Acupuncture Continuing Education News
Electro-acupuncture is found effective in reducing inflammation and pain. A review published in Anesthesiology - The Journal of the American Society of Anesthesiologists concludes that electro-acupuncture is more effective at the 2 - 10 Hz setting than the 100 Hz setting for the relief of inflammation and neuropathic pain. The investigators note that electro-acupuncture “blocks pain by activating a variety of bioactive chemicals through peripheral, spinal, and supraspinal mechanisms.”
Details reveal that electro-acupuncture activates natural endogenous opioids and other biochemicals that desensitize sensory receptors for painful stimuli (nociceptors). The researchers note that electro-acupuncture desensitizes “peripheral nociceptors and reduce(s) proinflammatory cytokines peripherally and in the spinal cord, and serotonin and norepinephrine, which decrease(s) spinal N-methyl-D-aspartate receptor subunit GluN1 phosphorylation.” This results in less pain and inflammation.
The reviewers note that electro-acupuncture demonstrates unique characteristics. Electro-acupuncture activates the nervous system differently in healthy conditions than when treating pain related conditions. In addition, the reviewers note that studies now “suggest that electroacupuncture, when combined with low dosages of conventional analgesics, provides effective pain management which can forestall the side effects of often-debilitating pharmaceuticals.”
The California Acupuncture Board presented information on the acupuncture workforce in the USA at recent stakeholder meetings in San Francisco and Los Angeles. The data presented by the California Acupuncture Board Executive Director, Terri Thorfinnson, J.D., covered work hours, income and educational status for licensed acupuncturists in California and nationwide. This provides a greater understanding of the acupuncture profession in the USA.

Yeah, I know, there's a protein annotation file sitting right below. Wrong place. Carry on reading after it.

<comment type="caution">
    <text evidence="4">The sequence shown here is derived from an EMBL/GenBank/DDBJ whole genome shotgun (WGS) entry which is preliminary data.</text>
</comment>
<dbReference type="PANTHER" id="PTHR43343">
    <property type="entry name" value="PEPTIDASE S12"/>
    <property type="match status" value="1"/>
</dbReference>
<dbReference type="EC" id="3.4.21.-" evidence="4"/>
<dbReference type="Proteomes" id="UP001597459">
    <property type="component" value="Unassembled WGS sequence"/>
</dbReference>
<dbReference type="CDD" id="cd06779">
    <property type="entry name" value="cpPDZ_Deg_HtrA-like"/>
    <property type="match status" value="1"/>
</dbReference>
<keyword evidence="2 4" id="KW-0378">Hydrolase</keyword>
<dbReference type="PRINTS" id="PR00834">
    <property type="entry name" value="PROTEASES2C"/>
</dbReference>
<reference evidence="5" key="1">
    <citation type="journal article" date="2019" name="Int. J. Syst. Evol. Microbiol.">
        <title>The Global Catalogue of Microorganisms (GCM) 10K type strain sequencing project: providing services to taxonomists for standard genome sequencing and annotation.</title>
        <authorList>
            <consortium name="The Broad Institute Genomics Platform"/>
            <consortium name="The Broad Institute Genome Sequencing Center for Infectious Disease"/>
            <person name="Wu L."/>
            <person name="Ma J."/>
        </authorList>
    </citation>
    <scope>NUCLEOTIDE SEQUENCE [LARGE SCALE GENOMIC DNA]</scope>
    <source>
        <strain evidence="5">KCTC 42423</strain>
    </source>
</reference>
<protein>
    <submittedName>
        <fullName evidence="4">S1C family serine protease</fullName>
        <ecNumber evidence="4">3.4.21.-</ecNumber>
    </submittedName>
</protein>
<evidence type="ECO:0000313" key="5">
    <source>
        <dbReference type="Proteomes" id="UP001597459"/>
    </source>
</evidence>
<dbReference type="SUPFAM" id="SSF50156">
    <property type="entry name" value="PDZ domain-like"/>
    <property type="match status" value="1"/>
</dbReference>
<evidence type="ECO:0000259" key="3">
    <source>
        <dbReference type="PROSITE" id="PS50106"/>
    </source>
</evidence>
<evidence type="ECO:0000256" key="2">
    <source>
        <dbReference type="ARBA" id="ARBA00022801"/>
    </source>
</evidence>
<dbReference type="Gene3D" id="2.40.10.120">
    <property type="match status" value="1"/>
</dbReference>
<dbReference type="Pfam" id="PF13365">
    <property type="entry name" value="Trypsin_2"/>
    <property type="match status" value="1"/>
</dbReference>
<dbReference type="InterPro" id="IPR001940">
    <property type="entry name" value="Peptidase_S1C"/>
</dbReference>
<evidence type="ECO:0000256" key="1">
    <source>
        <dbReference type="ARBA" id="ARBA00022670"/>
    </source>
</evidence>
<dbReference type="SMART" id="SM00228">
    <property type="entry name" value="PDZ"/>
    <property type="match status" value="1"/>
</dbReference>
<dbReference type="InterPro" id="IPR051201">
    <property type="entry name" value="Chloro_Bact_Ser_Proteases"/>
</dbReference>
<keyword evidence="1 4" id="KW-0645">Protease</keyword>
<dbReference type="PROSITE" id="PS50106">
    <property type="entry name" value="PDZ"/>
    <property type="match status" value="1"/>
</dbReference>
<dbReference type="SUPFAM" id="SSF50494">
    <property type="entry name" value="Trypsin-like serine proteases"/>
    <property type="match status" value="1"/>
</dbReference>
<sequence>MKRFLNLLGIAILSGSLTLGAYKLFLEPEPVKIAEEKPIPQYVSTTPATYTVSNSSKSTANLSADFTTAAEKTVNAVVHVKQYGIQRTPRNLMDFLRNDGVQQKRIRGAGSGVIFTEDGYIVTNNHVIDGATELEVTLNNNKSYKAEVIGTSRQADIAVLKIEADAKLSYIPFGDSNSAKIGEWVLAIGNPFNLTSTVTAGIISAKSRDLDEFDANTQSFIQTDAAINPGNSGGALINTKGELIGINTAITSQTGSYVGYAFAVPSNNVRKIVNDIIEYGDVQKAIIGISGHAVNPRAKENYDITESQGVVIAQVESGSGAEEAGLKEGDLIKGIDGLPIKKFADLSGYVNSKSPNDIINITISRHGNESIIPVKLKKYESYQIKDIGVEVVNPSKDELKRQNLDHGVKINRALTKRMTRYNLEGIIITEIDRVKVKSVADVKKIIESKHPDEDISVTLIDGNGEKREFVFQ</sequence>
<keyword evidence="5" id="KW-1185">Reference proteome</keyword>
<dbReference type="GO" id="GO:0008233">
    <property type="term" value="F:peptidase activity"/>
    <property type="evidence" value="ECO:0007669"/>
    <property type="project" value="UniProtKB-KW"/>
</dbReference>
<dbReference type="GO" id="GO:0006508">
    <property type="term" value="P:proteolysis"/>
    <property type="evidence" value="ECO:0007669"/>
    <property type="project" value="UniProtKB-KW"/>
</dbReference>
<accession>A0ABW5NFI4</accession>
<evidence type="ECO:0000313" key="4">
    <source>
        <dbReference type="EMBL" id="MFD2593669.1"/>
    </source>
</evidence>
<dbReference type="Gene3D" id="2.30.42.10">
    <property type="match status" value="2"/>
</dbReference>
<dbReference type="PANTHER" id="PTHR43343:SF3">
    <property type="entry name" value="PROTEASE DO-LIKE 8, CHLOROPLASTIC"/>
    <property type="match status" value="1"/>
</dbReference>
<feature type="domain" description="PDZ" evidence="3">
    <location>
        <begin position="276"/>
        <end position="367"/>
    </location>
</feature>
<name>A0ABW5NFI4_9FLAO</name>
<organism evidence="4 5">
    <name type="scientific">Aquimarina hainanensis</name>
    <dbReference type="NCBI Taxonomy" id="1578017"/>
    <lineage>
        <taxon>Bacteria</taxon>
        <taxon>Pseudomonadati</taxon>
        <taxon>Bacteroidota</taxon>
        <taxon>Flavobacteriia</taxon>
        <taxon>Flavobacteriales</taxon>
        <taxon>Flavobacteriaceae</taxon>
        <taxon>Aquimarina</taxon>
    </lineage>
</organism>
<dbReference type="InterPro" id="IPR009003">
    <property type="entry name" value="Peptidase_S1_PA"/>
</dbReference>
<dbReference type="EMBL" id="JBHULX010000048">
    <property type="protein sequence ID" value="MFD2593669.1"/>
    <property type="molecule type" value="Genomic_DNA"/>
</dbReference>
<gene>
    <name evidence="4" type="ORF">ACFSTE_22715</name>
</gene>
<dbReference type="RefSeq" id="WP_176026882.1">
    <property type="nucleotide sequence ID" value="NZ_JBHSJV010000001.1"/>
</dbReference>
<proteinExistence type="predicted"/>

The largest national percentage of acupuncturists working less than 30 hours per week makes $40,000 per year or less. Notably, there is a similar quantity of acupuncturists making either $40,000 per year or less compared with those making between $81,000 and $160,000 per year for those acupuncturists working more than 30 hours per week. A small proportion of acupuncturists earn greater than $161,000 per year.
New evidence finds acupuncture and Chinese herbal medicine effective for the treatment of menstrual pain.One study reveals a popular herbal medicine for the relief of cramping and pain. Another study found acupuncture as effective as non-steroidal anti-inflammatory drugs (NSAIDs) for menstrual related pain. The first and most recent study on Traditional Chinese Medicine (TCM) for the treatment of menstrual discomfort was conducted in Taiwan.
This new study finds Dan Gui Shao Yao San the primary herbal formula consumed in Taiwan for the treatment of primary dysmenorrhea. This type of dysmenorrhea is characterized by lower abdominal cramping and pain prior or during menstruation and is not due to endometriosis. Approximately 53% of Taiwanese women with primary dysmenorrhea use Traditional Chinese Medicine (TCM) and over 90% of this group sought the relief of menstruation related pain. The study notes that Dan Gui Shao Yao San is the most commonly prescribed herbal formula for this condition and it contains both “sedative and anti-inflammatory agents.”
The White House released an official statement confirming denial of all Medicare reimbursements for acupuncture services by licensed acupuncturists. This is the official response to the White House We The People website petition, which garnered over 30,000 signatures. The citizen petition requested that acupuncture be included in the Medicare system and notes, “Studies have shown that when an Acupuncturist is directly involved in patient care for pain management and other issues, the patient recovers quicker with less medication required.” The petition to the Obama Administration specifically requests that acupuncturists become recognized as health care providers.
In 2010, President Barak Obama commented that “it is pretty well documented through scientific studies that acupuncture, for example, can be very helpful in relieving certain things like migraines and other ailments — or at least as effective as more intrusive interventions.” However, there is no national legislation to support licensed acupuncturists in the Medicare system and the Centers for Medicare & Medicaid Services (CMS) is relying on antiquated research to block acupuncture from the Medicare system.